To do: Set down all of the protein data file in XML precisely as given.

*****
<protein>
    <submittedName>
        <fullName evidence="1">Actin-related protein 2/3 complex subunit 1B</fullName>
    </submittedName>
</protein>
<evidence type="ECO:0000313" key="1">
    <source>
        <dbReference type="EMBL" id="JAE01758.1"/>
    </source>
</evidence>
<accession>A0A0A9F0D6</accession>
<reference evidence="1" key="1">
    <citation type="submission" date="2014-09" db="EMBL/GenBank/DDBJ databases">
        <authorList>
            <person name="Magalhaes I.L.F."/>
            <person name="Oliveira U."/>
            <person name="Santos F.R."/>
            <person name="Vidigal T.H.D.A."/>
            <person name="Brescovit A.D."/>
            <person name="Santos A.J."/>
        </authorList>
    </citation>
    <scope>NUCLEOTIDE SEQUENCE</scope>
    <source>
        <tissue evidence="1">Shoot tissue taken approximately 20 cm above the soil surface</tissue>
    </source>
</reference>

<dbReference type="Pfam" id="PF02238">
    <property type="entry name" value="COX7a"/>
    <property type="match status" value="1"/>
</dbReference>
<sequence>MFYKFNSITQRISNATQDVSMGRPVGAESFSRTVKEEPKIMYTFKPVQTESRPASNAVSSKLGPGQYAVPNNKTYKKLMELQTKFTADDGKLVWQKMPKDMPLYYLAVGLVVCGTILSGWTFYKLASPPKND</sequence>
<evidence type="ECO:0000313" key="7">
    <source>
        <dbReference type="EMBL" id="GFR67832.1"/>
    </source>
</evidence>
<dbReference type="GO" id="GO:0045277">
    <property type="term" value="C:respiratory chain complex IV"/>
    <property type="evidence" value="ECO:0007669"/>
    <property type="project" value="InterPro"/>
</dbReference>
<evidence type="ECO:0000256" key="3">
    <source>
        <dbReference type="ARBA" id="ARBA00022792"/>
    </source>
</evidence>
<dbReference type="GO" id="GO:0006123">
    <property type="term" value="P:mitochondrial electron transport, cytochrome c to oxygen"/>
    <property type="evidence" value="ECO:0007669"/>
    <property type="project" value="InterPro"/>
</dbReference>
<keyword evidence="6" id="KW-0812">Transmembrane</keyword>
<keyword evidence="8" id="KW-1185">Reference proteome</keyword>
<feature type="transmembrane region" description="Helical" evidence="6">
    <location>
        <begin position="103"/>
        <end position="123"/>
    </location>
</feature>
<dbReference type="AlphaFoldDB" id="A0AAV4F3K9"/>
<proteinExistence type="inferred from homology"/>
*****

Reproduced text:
<protein>
    <submittedName>
        <fullName evidence="1">Actin-related protein 2/3 complex subunit 1B</fullName>
    </submittedName>
</protein>
<evidence type="ECO:0000313" key="1">
    <source>
        <dbReference type="EMBL" id="JAE01758.1"/>
    </source>
</evidence>
<accession>A0A0A9F0D6</accession>
<reference evidence="1" key="1">
    <citation type="submission" date="2014-09" db="EMBL/GenBank/DDBJ databases">
        <authorList>
            <person name="Magalhaes I.L.F."/>
            <person name="Oliveira U."/>
            <person name="Santos F.R."/>
            <person name="Vidigal T.H.D.A."/>
            <person name="Brescovit A.D."/>
            <person name="Santos A.J."/>
        </authorList>
    </citation>
    <scope>NUCLEOTIDE SEQUENCE</scope>
    <source>
        <tissue evidence="1">Shoot tissue taken approximately 20 cm above the soil surface</tissue>
    </source>
</reference>

<dbReference type="Pfam" id="PF02238">
    <property type="entry name" value="COX7a"/>
    <property type="match status" value="1"/>
</dbReference>
<sequence>MFYKFNSITQRISNATQDVSMGRPVGAESFSRTVKEEPKIMYTFKPVQTESRPASNAVSSKLGPGQYAVPNNKTYKKLMELQTKFTADDGKLVWQKMPKDMPLYYLAVGLVVCGTILSGWTFYKLASPPKND</sequence>
<evidence type="ECO:0000313" key="7">
    <source>
        <dbReference type="EMBL" id="GFR67832.1"/>
    </source>
</evidence>
<dbReference type="GO" id="GO:0045277">
    <property type="term" value="C:respiratory chain complex IV"/>
    <property type="evidence" value="ECO:0007669"/>
    <property type="project" value="InterPro"/>
</dbReference>
<evidence type="ECO:0000256" key="3">
    <source>
        <dbReference type="ARBA" id="ARBA00022792"/>
    </source>
</evidence>
<dbReference type="GO" id="GO:0006123">
    <property type="term" value="P:mitochondrial electron transport, cytochrome c to oxygen"/>
    <property type="evidence" value="ECO:0007669"/>
    <property type="project" value="InterPro"/>
</dbReference>
<keyword evidence="6" id="KW-0812">Transmembrane</keyword>
<keyword evidence="8" id="KW-1185">Reference proteome</keyword>
<feature type="transmembrane region" description="Helical" evidence="6">
    <location>
        <begin position="103"/>
        <end position="123"/>
    </location>
</feature>
<dbReference type="AlphaFoldDB" id="A0AAV4F3K9"/>
<proteinExistence type="inferred from homology"/>